Achieving work-life balance is important. When things get out of hand, you're less productive at home and at work. If bad hours are what threaten your well-being, asking for a transfer to a different shift is essential. You deserve to have a satisfying personal life along with your career. Settling for less than that will only leave you with a serious case of the what-ifs. Speaking up may be difficult, but your welfare is worth it.
Determine if a job transfer is what you really want. Waffling after you get what you requested would be embarrassing. It would make you appear wish-washy. Make a detailed pros-and-cons list about your shift hours. Examine your top reasons for wanting to change shifts and for wanting to stay put. Listen to your heart, mind and gut. If you decide that a job transfer is what you truly desire, prepare to ask for it.
Review your employee handbook. Examine sections that cover employee eligibility for shift transfers. Sometimes an employee must work in a shift for a minimum amount of time before a transfer request can be granted. Make note of any specific procedures for requesting a transfer, including instructions for submitting requests for special circumstances. Talking to co-workers who were able to transfer shifts can give you even better insight into the process.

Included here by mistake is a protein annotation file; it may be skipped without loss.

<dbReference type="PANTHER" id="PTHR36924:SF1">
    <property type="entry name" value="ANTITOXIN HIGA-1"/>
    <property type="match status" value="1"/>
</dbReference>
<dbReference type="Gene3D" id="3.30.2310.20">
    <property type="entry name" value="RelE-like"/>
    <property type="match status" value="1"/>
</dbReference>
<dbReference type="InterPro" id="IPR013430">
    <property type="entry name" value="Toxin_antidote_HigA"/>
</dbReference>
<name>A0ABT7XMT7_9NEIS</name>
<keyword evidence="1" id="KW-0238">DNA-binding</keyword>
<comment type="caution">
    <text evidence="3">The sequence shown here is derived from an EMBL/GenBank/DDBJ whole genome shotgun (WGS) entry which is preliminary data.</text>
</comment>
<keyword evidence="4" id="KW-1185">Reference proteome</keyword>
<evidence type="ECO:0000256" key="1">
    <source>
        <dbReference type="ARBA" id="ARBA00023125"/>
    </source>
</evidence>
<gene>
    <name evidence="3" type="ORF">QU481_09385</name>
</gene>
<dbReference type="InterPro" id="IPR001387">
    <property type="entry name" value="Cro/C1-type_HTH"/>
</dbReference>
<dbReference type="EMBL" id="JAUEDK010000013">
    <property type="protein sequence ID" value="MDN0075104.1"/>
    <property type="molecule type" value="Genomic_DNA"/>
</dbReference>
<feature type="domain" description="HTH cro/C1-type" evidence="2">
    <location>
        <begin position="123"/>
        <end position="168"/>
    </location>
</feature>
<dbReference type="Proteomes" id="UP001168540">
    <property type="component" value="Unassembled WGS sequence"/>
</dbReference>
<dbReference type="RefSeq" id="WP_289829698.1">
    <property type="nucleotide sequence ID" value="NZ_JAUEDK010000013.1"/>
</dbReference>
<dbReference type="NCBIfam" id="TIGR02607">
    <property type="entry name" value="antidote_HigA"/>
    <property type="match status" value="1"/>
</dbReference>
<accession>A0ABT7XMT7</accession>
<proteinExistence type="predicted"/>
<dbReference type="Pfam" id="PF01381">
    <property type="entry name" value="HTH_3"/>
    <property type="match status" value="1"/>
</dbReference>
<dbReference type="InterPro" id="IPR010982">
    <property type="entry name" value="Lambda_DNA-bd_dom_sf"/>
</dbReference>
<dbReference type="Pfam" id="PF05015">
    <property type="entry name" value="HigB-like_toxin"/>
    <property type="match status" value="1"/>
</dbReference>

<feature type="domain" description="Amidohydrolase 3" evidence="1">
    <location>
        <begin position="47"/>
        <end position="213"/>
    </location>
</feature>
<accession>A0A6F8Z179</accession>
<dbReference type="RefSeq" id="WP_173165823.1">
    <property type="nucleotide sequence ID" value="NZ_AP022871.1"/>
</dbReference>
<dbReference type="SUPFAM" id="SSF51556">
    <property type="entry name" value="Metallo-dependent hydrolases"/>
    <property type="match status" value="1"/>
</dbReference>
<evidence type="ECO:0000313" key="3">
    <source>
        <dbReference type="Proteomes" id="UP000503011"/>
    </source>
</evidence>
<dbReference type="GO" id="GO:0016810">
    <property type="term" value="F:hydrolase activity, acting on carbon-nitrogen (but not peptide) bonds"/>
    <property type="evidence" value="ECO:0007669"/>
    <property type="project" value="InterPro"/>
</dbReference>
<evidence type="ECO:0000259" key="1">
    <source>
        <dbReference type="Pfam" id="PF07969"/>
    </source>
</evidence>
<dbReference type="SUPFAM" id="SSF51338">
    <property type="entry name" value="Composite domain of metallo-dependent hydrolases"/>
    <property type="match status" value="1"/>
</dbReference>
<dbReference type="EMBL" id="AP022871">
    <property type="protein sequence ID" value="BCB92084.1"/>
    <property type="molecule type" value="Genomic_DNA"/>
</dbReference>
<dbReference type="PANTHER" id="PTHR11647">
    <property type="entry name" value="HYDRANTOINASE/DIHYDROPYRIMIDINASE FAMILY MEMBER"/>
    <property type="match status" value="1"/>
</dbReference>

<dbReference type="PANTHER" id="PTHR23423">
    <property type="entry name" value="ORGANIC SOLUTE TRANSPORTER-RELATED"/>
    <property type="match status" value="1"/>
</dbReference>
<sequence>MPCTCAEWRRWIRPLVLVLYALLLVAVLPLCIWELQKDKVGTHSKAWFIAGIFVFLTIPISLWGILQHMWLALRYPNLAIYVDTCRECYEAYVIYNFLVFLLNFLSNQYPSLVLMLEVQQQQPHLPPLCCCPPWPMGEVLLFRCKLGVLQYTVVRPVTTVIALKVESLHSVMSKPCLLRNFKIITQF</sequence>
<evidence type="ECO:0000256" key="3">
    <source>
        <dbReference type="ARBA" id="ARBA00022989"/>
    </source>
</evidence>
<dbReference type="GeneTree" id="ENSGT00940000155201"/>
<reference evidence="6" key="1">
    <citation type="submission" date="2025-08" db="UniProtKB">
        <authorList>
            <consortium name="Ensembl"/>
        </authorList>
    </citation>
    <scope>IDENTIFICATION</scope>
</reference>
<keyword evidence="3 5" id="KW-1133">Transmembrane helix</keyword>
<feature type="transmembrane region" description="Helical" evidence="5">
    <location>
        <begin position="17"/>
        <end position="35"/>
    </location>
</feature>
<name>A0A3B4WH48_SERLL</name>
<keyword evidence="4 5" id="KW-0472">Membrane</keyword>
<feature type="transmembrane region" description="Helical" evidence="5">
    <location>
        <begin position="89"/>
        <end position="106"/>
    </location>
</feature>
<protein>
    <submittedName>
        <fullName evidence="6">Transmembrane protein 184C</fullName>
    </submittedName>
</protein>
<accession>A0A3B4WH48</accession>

Stack the odds in your favor. Make it known that you're actively seeking someone to switch shifts with you. Recruit well-connected co-workers to help you search for dependable colleagues disgruntled with their shifts or just open to working any shift. When negotiating, tout the advantages of your shift, such as increased pay or decreased average workload.
Write an official job transfer request letter. This is a good idea even if it isn’t expressly required. Putting your reasons in writing shows your seriousness. Lead with your strongest reasons for wanting the change. The fact that you developed a sleep disorder related to working third shift is a suitable example. Others include expanded family responsibility. Include favorable information regarding your work history and job performance to strengthen your case. Cite relevant sections of your handbook for added professionalism.
Schedule a private meeting with your supervisor. Pick a low-key time to ask for the chat. If asked what the meeting will be about, respond with the truth, but don’t allow a negative reaction to halt your efforts. During the meeting, stress that happy workers make better workers. Reveal your behind-the-scenes efforts, including the names of co-workers willing to switch shifts with you and preliminary approvals from other supervisors. Present your formal letter along with any required forms to complete your case.
- It may be necessary to have follow-up meetings to discuss your request.
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